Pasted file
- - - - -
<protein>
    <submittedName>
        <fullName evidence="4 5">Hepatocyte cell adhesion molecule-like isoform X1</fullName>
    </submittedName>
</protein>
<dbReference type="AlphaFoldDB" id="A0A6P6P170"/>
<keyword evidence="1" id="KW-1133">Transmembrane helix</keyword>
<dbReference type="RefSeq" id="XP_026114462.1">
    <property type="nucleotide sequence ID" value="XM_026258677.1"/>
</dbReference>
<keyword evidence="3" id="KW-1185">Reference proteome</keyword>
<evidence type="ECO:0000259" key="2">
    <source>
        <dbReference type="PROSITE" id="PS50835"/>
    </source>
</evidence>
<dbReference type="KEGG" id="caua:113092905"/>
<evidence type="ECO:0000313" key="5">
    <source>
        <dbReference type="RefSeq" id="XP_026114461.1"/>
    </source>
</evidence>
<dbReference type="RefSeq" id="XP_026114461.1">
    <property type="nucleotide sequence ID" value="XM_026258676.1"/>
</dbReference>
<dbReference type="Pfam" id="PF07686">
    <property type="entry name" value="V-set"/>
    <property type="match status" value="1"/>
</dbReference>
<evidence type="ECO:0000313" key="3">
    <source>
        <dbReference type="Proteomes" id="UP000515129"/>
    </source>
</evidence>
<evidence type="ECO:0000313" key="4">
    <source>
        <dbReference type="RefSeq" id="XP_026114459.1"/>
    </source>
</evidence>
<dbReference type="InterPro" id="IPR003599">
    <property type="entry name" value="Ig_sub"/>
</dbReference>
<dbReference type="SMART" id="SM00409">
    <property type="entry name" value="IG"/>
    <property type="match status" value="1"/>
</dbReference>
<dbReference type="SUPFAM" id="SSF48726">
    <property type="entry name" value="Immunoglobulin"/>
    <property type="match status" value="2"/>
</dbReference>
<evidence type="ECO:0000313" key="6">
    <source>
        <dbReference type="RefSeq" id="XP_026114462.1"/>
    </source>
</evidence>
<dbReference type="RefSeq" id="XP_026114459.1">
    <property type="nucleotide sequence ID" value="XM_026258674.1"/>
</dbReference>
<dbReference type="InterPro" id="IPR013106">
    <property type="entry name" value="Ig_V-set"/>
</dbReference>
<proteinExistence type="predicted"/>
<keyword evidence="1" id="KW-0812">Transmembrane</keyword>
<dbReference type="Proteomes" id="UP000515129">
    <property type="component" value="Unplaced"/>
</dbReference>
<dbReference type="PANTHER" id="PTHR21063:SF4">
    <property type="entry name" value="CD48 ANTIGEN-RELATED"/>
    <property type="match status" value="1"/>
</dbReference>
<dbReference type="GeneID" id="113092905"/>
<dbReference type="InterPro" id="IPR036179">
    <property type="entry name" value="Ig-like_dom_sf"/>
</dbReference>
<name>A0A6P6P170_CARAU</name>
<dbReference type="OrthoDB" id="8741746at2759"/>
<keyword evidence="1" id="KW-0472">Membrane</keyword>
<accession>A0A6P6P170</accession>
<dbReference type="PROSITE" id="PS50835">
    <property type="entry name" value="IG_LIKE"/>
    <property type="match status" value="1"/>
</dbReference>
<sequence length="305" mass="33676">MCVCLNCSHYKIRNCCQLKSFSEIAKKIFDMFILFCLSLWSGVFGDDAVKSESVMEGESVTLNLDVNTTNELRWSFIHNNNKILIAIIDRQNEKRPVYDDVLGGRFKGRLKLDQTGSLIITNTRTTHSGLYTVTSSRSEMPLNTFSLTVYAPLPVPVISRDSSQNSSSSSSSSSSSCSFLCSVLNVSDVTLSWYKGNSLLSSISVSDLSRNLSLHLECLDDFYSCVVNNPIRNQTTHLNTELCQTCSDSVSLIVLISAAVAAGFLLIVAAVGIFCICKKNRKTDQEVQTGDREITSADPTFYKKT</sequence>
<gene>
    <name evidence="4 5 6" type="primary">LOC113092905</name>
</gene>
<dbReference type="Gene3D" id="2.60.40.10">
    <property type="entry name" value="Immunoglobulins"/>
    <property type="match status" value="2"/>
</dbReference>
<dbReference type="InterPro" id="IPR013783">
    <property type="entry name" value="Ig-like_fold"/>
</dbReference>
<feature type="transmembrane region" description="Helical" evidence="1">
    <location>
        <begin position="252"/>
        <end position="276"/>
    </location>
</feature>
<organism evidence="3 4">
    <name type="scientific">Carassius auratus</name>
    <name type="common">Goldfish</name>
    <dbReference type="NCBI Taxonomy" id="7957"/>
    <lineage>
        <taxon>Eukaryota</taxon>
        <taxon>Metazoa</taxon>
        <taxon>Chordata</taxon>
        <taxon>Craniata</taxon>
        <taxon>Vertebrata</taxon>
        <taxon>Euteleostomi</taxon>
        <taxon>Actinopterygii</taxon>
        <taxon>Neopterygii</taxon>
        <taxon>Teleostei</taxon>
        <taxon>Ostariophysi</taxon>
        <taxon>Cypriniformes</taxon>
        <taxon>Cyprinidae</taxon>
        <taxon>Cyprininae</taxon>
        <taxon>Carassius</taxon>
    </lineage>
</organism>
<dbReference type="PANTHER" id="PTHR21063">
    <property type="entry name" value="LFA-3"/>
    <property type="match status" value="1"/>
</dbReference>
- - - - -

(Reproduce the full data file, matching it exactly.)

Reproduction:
<protein>
    <submittedName>
        <fullName evidence="4 5">Hepatocyte cell adhesion molecule-like isoform X1</fullName>
    </submittedName>
</protein>
<dbReference type="AlphaFoldDB" id="A0A6P6P170"/>
<keyword evidence="1" id="KW-1133">Transmembrane helix</keyword>
<dbReference type="RefSeq" id="XP_026114462.1">
    <property type="nucleotide sequence ID" value="XM_026258677.1"/>
</dbReference>
<keyword evidence="3" id="KW-1185">Reference proteome</keyword>
<evidence type="ECO:0000259" key="2">
    <source>
        <dbReference type="PROSITE" id="PS50835"/>
    </source>
</evidence>
<dbReference type="KEGG" id="caua:113092905"/>
<evidence type="ECO:0000313" key="5">
    <source>
        <dbReference type="RefSeq" id="XP_026114461.1"/>
    </source>
</evidence>
<dbReference type="RefSeq" id="XP_026114461.1">
    <property type="nucleotide sequence ID" value="XM_026258676.1"/>
</dbReference>
<dbReference type="Pfam" id="PF07686">
    <property type="entry name" value="V-set"/>
    <property type="match status" value="1"/>
</dbReference>
<evidence type="ECO:0000313" key="3">
    <source>
        <dbReference type="Proteomes" id="UP000515129"/>
    </source>
</evidence>
<evidence type="ECO:0000313" key="4">
    <source>
        <dbReference type="RefSeq" id="XP_026114459.1"/>
    </source>
</evidence>
<dbReference type="InterPro" id="IPR003599">
    <property type="entry name" value="Ig_sub"/>
</dbReference>
<dbReference type="SMART" id="SM00409">
    <property type="entry name" value="IG"/>
    <property type="match status" value="1"/>
</dbReference>
<dbReference type="SUPFAM" id="SSF48726">
    <property type="entry name" value="Immunoglobulin"/>
    <property type="match status" value="2"/>
</dbReference>
<evidence type="ECO:0000313" key="6">
    <source>
        <dbReference type="RefSeq" id="XP_026114462.1"/>
    </source>
</evidence>
<dbReference type="RefSeq" id="XP_026114459.1">
    <property type="nucleotide sequence ID" value="XM_026258674.1"/>
</dbReference>
<dbReference type="InterPro" id="IPR013106">
    <property type="entry name" value="Ig_V-set"/>
</dbReference>
<proteinExistence type="predicted"/>
<keyword evidence="1" id="KW-0812">Transmembrane</keyword>
<dbReference type="Proteomes" id="UP000515129">
    <property type="component" value="Unplaced"/>
</dbReference>
<dbReference type="PANTHER" id="PTHR21063:SF4">
    <property type="entry name" value="CD48 ANTIGEN-RELATED"/>
    <property type="match status" value="1"/>
</dbReference>
<dbReference type="GeneID" id="113092905"/>
<dbReference type="InterPro" id="IPR036179">
    <property type="entry name" value="Ig-like_dom_sf"/>
</dbReference>
<name>A0A6P6P170_CARAU</name>
<dbReference type="OrthoDB" id="8741746at2759"/>
<keyword evidence="1" id="KW-0472">Membrane</keyword>
<accession>A0A6P6P170</accession>
<dbReference type="PROSITE" id="PS50835">
    <property type="entry name" value="IG_LIKE"/>
    <property type="match status" value="1"/>
</dbReference>
<sequence length="305" mass="33676">MCVCLNCSHYKIRNCCQLKSFSEIAKKIFDMFILFCLSLWSGVFGDDAVKSESVMEGESVTLNLDVNTTNELRWSFIHNNNKILIAIIDRQNEKRPVYDDVLGGRFKGRLKLDQTGSLIITNTRTTHSGLYTVTSSRSEMPLNTFSLTVYAPLPVPVISRDSSQNSSSSSSSSSSSCSFLCSVLNVSDVTLSWYKGNSLLSSISVSDLSRNLSLHLECLDDFYSCVVNNPIRNQTTHLNTELCQTCSDSVSLIVLISAAVAAGFLLIVAAVGIFCICKKNRKTDQEVQTGDREITSADPTFYKKT</sequence>
<gene>
    <name evidence="4 5 6" type="primary">LOC113092905</name>
</gene>
<dbReference type="Gene3D" id="2.60.40.10">
    <property type="entry name" value="Immunoglobulins"/>
    <property type="match status" value="2"/>
</dbReference>
<dbReference type="InterPro" id="IPR013783">
    <property type="entry name" value="Ig-like_fold"/>
</dbReference>
<feature type="transmembrane region" description="Helical" evidence="1">
    <location>
        <begin position="252"/>
        <end position="276"/>
    </location>
</feature>
<organism evidence="3 4">
    <name type="scientific">Carassius auratus</name>
    <name type="common">Goldfish</name>
    <dbReference type="NCBI Taxonomy" id="7957"/>
    <lineage>
        <taxon>Eukaryota</taxon>
        <taxon>Metazoa</taxon>
        <taxon>Chordata</taxon>
        <taxon>Craniata</taxon>
        <taxon>Vertebrata</taxon>
        <taxon>Euteleostomi</taxon>
        <taxon>Actinopterygii</taxon>
        <taxon>Neopterygii</taxon>
        <taxon>Teleostei</taxon>
        <taxon>Ostariophysi</taxon>
        <taxon>Cypriniformes</taxon>
        <taxon>Cyprinidae</taxon>
        <taxon>Cyprininae</taxon>
        <taxon>Carassius</taxon>
    </lineage>
</organism>
<dbReference type="PANTHER" id="PTHR21063">
    <property type="entry name" value="LFA-3"/>
    <property type="match status" value="1"/>
</dbReference>